Read Acts 13.
When Paul described the core of the gospel, he wrote: “For what I received I passed on to you as of first importance: that Christ died for our sins according to the Scriptures, 4 that he was buried, that he was raised on the third day according to the Scriptures” (1 Cor 15:3-4).
“The Scriptures” Paul talked about in those verses are, of course, what we call the Old Testament. It isn’t hard to show how the scriptures prophesied that Christ would die for our sins. But where exactly does the Old Testament predict the burial and resurrection of Jesus?
Verses 32-37 answer that question. In verse 32, Paul said that “God promised our ancestors” that Christ would rise from the dead. He quoted from several Psalms in the following verses. The most relevant to the promise of Christ’s resurrection was Psalm 16:10 which Paul quoted here in Acts 13:35: “So it is also stated elsewhere: ‘You will not let your holy one see decay.’”
David wrote those words and people naturally interpreted those words as referring to him, that is, to David. But, as Paul pointed out in verse 36, David died, “was buried with his ancestors and his body decayed.” So, Paul reasoned, David must not have been writing about himself (v. 36).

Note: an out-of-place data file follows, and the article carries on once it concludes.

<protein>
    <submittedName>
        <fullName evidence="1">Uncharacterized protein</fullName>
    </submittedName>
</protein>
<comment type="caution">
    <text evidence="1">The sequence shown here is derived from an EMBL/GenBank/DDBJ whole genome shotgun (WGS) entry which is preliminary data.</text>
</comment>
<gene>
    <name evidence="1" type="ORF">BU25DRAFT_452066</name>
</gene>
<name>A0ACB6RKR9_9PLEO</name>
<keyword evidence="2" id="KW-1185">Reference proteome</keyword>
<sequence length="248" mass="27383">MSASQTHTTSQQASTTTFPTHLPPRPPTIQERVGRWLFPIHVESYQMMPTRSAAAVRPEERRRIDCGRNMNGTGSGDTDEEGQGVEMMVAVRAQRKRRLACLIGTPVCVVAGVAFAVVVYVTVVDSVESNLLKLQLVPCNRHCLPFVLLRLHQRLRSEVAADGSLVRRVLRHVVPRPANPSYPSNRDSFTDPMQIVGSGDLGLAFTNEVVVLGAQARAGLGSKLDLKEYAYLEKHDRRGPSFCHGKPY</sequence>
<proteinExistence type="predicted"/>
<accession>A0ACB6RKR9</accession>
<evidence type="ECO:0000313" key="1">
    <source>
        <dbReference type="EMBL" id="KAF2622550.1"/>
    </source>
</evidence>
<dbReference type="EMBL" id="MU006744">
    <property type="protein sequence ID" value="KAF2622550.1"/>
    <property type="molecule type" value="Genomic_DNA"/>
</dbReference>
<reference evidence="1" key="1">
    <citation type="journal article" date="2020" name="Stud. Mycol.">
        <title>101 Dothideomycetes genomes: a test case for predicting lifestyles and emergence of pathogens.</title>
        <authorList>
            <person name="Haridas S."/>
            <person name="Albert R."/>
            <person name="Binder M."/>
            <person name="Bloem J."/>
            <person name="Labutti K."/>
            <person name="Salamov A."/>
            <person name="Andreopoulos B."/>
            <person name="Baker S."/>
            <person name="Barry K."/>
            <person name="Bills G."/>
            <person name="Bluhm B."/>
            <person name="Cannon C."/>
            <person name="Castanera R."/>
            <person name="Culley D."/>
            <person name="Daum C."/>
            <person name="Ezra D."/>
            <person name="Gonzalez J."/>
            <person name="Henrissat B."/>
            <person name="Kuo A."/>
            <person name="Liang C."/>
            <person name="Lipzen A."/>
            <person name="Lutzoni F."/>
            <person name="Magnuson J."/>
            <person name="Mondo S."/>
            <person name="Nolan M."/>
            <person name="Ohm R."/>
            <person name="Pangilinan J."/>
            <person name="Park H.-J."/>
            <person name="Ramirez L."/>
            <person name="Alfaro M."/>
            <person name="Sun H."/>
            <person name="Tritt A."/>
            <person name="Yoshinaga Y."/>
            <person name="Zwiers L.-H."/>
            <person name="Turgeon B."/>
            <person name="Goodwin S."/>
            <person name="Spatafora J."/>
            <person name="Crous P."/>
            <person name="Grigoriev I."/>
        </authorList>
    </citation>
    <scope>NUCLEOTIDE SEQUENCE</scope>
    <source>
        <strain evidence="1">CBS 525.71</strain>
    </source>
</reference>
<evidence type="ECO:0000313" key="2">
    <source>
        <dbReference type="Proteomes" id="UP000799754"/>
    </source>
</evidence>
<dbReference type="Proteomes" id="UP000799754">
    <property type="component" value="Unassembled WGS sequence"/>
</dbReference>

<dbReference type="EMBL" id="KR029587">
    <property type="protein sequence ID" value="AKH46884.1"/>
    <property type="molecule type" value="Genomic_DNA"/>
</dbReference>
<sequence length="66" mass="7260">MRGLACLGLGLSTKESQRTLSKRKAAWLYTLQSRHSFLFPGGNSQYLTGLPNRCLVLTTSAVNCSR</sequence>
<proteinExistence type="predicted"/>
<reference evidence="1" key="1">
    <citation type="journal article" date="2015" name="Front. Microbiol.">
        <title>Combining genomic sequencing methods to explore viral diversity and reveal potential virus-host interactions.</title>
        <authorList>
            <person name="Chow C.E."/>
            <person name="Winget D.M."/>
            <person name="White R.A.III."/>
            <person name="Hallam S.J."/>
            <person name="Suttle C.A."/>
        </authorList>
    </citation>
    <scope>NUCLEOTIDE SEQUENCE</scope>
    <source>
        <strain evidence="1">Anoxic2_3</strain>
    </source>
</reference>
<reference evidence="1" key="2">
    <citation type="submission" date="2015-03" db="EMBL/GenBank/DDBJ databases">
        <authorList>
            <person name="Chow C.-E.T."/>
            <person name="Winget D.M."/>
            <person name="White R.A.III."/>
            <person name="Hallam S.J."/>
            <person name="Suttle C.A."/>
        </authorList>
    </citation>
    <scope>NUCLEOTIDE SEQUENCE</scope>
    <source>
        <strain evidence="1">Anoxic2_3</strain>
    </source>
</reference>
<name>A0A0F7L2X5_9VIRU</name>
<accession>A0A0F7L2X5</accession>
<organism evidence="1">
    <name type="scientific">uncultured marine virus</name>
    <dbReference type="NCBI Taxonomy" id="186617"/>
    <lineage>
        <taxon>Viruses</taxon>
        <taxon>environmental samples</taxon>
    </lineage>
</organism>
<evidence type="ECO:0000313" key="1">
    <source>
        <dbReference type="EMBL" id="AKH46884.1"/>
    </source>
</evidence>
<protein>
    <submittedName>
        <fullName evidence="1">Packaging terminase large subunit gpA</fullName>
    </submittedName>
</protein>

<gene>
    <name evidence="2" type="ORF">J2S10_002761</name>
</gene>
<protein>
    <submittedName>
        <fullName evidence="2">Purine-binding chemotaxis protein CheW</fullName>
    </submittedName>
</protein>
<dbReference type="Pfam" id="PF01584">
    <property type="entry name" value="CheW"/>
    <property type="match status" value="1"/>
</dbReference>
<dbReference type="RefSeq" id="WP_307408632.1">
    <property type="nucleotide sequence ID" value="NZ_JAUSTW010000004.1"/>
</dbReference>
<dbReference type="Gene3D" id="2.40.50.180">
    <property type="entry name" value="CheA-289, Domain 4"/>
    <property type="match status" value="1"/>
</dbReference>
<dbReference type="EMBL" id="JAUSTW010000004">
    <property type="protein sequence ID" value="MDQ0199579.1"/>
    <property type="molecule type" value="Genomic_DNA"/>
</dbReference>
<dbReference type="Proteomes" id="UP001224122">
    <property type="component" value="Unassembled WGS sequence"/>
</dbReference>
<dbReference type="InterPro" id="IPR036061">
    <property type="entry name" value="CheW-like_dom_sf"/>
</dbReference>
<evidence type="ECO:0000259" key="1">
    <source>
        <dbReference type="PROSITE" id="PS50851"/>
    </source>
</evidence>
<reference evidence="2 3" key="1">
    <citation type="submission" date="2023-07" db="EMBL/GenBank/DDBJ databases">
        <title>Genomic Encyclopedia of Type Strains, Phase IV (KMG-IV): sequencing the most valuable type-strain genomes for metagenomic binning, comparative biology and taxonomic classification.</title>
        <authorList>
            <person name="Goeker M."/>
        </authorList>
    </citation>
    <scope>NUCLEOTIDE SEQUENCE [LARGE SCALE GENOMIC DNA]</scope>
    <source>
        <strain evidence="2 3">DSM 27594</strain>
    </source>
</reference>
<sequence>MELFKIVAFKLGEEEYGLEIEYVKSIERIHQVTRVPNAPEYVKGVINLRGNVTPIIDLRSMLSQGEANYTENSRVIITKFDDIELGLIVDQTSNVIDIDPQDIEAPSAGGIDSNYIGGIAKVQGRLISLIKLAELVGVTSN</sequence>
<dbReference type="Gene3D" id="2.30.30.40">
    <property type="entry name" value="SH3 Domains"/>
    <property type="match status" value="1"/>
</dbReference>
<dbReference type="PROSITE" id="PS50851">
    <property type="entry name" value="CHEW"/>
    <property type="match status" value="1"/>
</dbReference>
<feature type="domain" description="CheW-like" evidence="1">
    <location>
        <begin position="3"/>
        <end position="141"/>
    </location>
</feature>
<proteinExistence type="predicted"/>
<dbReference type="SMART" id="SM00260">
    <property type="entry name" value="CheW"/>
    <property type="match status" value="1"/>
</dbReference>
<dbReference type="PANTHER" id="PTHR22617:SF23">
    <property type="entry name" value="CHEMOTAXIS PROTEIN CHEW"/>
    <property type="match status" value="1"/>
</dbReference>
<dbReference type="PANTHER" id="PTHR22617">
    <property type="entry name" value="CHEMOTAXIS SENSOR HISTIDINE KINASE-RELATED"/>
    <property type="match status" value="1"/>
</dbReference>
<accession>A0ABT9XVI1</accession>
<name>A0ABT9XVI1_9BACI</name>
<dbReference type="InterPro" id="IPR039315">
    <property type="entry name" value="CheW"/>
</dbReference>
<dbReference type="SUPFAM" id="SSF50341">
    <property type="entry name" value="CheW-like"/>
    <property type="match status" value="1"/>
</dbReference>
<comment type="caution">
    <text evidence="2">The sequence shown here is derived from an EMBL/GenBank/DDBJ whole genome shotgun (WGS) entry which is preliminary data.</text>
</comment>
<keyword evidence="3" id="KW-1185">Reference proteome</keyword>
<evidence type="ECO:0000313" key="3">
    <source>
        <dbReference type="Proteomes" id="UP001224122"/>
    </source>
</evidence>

Instead, David was writing prophetically about Jesus. Verse 37 says, “But the one whom God raised from the dead did not see decay.”
The death and resurrection of Jesus were not an unexpected detour or change in the plan of God. Old Testament prophesies show that the death, burial and resurrection of Jesus were the plan of God all along. They are essential to everything we have through faith in Christ and to every promise God has made to us in eternity.
So, rejoice in the resurrection of Jesus and don’t ever look at it as optional to our faith or a secondary point of doctrine. Instead, hold fast to the resurrection of Jesus; it means everything to us as his followers and children.